The amount of free food that hangs off the trees and hedgerows in France is quite astonishing. In England, foraging has become cool. Books like the Thrifty Forager and the antics of Hugh Fearnley-Doodah have made it socially acceptable for the man (or woman) on the Clapham omnibus to don their Hunter wellies and head for the local park to grub about in the bushes searching for blackberries.
In our local park, the centuries-old mulberry never gets the chance to ripen its berries. Fathers hoist their children on shoulders and encourage them to pick the fruit at whatever stage of ripeness, just in case some other father passes by later with outstretched offspring. No sooner has the child put the fruit in its mouth than it is spat out unceremoniously because it’s too tart. Such a shame since a ripe mulberry is, in my opinion, well worth risking a broken leg to reach it.
In France, it’s different. There are so many fruit trees and berry bushes that everyone is rather complacent.
Johnny and I were (and still are) so excited to find that we have eight quince, two fig and innumerable wild plum trees littered about our property. One year, I picked a basket of figs, thinking that if we didn’t eat them, we could give them to our French friends as a gift. But Monsieur Pioche said, “J’en ai en pagaille.” – “I’m up to my ears in them.”
Then we took 10 kilos of plums to the owners of the winery-cum-B&B, the chatelaine declared that wild plums were “sans intérêt” and that they buy the plums they use for jam-making at the local shop! Talk about coals to Newcastle.
We haven’t yet got to grips with the niceties of French law when it comes to picking fruit by the wayside. In England, it’s quite simple – you can pick any fruit which hangs over from private property onto the public highway. I’m not sure that French law would be quite so public-spirited.
I did once see a man screech to a halt on a very windy hill and dash about in a somewhat suicidal manner, picking up sweet chestnuts. And we spotted an enterprising chap standing on the roof of his car to pick the cherries from a tree which I’m pretty certain belonged to the vineyard it was standing in. Still, if he hadn’t liberated them, the birds most certainly would because I have never seen anyone else pick them in the nine years we have been driving past. The only way I knew that our cherry trees produced fruit was because the birds had gobbled them up and sat on the porch by our front door to poop out the stones.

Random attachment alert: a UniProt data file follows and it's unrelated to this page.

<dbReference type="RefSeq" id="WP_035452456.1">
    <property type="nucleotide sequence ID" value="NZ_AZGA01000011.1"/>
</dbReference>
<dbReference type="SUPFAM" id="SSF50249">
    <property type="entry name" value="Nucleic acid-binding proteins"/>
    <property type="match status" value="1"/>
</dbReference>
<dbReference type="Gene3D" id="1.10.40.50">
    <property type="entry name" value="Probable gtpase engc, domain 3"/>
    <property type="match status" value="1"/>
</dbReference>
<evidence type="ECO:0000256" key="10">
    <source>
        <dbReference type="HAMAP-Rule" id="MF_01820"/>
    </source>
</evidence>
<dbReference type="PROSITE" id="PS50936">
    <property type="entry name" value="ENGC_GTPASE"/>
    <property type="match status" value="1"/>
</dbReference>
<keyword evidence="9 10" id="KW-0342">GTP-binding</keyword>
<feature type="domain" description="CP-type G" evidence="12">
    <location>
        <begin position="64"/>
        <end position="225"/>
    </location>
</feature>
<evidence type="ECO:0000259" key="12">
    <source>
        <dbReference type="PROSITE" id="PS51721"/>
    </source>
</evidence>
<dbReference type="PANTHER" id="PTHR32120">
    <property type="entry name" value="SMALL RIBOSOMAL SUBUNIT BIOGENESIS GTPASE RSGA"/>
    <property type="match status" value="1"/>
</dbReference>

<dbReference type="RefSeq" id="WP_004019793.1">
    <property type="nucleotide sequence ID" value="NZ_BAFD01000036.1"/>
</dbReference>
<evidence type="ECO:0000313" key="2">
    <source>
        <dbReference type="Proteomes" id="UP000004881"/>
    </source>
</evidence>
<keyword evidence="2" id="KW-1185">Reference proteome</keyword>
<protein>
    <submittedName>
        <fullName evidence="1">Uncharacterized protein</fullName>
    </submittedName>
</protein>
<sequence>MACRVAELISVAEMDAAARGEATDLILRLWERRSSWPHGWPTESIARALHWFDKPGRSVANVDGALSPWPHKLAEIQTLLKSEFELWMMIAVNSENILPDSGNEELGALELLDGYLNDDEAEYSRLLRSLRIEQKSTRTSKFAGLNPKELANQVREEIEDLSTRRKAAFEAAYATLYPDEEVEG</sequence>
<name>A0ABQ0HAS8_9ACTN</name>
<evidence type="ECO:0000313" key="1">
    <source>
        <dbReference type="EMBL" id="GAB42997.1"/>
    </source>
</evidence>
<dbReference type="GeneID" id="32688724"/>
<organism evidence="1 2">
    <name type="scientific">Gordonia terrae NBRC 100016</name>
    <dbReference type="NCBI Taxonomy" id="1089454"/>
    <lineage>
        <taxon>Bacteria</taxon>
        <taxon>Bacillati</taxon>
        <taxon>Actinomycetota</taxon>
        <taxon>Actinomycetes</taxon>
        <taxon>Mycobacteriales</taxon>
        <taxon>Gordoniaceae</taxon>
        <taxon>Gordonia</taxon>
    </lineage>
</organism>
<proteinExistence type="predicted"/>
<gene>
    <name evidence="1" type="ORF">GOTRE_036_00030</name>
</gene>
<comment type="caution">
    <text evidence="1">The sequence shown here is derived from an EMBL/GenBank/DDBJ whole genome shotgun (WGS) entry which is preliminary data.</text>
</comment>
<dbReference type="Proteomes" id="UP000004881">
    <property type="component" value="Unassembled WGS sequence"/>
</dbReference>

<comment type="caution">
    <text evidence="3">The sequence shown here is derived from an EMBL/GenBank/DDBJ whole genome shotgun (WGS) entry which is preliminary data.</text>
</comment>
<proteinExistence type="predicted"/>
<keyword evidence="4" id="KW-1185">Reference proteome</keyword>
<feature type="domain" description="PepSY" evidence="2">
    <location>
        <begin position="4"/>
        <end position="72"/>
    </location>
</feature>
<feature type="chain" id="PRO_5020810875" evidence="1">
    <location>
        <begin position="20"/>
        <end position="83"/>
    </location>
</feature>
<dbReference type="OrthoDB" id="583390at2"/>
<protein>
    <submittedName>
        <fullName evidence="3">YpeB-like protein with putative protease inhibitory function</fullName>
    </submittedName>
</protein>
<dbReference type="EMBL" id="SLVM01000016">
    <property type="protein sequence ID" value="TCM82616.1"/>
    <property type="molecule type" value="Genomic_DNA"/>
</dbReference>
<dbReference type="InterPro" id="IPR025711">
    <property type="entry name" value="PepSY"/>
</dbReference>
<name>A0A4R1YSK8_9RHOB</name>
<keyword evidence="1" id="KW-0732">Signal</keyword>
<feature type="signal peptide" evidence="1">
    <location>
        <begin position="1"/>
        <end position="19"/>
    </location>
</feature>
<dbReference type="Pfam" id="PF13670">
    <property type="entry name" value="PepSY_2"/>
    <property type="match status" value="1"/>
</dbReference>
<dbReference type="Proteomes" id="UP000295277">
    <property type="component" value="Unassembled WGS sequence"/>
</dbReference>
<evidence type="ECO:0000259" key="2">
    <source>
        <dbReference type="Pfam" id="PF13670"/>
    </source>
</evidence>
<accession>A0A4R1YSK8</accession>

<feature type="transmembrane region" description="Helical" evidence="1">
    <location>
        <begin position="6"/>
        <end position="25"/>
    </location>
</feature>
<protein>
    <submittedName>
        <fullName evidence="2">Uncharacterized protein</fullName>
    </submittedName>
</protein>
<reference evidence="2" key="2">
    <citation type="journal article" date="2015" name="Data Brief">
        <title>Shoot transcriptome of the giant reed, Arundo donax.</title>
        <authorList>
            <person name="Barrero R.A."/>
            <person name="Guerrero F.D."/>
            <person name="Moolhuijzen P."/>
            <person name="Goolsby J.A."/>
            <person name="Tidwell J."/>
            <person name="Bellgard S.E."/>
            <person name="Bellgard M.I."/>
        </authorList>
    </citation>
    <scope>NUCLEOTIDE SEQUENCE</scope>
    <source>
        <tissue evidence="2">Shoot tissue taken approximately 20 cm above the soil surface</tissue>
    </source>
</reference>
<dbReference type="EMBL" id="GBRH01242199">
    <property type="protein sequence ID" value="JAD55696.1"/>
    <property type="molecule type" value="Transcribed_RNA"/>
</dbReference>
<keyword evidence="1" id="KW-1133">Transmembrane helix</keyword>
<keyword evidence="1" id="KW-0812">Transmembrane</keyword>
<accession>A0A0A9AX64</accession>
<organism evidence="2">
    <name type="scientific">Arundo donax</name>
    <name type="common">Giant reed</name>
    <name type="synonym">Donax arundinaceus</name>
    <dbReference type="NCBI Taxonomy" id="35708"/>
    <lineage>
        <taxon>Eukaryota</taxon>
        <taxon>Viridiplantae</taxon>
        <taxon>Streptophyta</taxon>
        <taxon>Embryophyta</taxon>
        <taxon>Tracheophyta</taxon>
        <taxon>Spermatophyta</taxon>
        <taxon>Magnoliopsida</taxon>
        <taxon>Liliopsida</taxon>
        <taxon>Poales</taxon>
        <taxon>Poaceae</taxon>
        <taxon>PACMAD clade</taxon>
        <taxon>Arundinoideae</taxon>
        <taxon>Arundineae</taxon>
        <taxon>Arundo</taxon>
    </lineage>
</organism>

Even the squirrels have so much to eat that they don’t bother raiding the hazelnut or walnut trees in Bournac. This means that there are always plenty of nuts for us in September. I even bought a mechanical press to make walnut oil which I found at the equivalent of a car boot sale, but of course the French have a much more charming name: vide grenier or “empty your attic”. It was less than half the price I would have paid for a new one and was a tremendous bargain for about half an hour. But then, with the press was blocking the view out of the rear window, I reversed our hire car into a telephone pole and was charged 400 euros to repair the damage.
What else will you find hanging off trees in the French countryside?
- Squidgy, sweet and sour rosehips, bursting with vitamin C – although you have to be careful not to swallow the hairs in the core. They are apparently what itching powder is made from.
- Kaki fruit – also known as persimmon – which are only edible once there has been a frost, otherwise the tannins will make the inside of your mouth shrivel up like the baddie in Indiana Jones and the Last Crusade.
- Blackberries – ok so perhaps not hugely exciting, except that French BBs are much mellower than ours and need to be eaten raw. I find the flavour completely disappears when they are cooked – the complete reverse of our berries.
- Mirabelles – golden cherry plums which have a honey-sweet smell and flavour. They are prized for making tarts, but Johnny made a fabulous mirabelle wine, using just fruit and sugar. Our chateau-owning French friends even said we could “tutoie” them (use the familiar form of “you”) after drinking a couple of glasses!
Of course, apples, pears and plums all abound and figs are almost as common. Last year, our figs were so sweet and fragrant that even Johnny started eating them. I’m going to try distilling them down to a syrup to use as a sugar substitute and to avoid having to resort to Dulcolax. That will be this year’s challenge, along with learning how to bottle plums. We carted 20 kilos back to London in the Landy last September, but I can’t see myself getting quite the same amount back in my hand luggage on easyJet!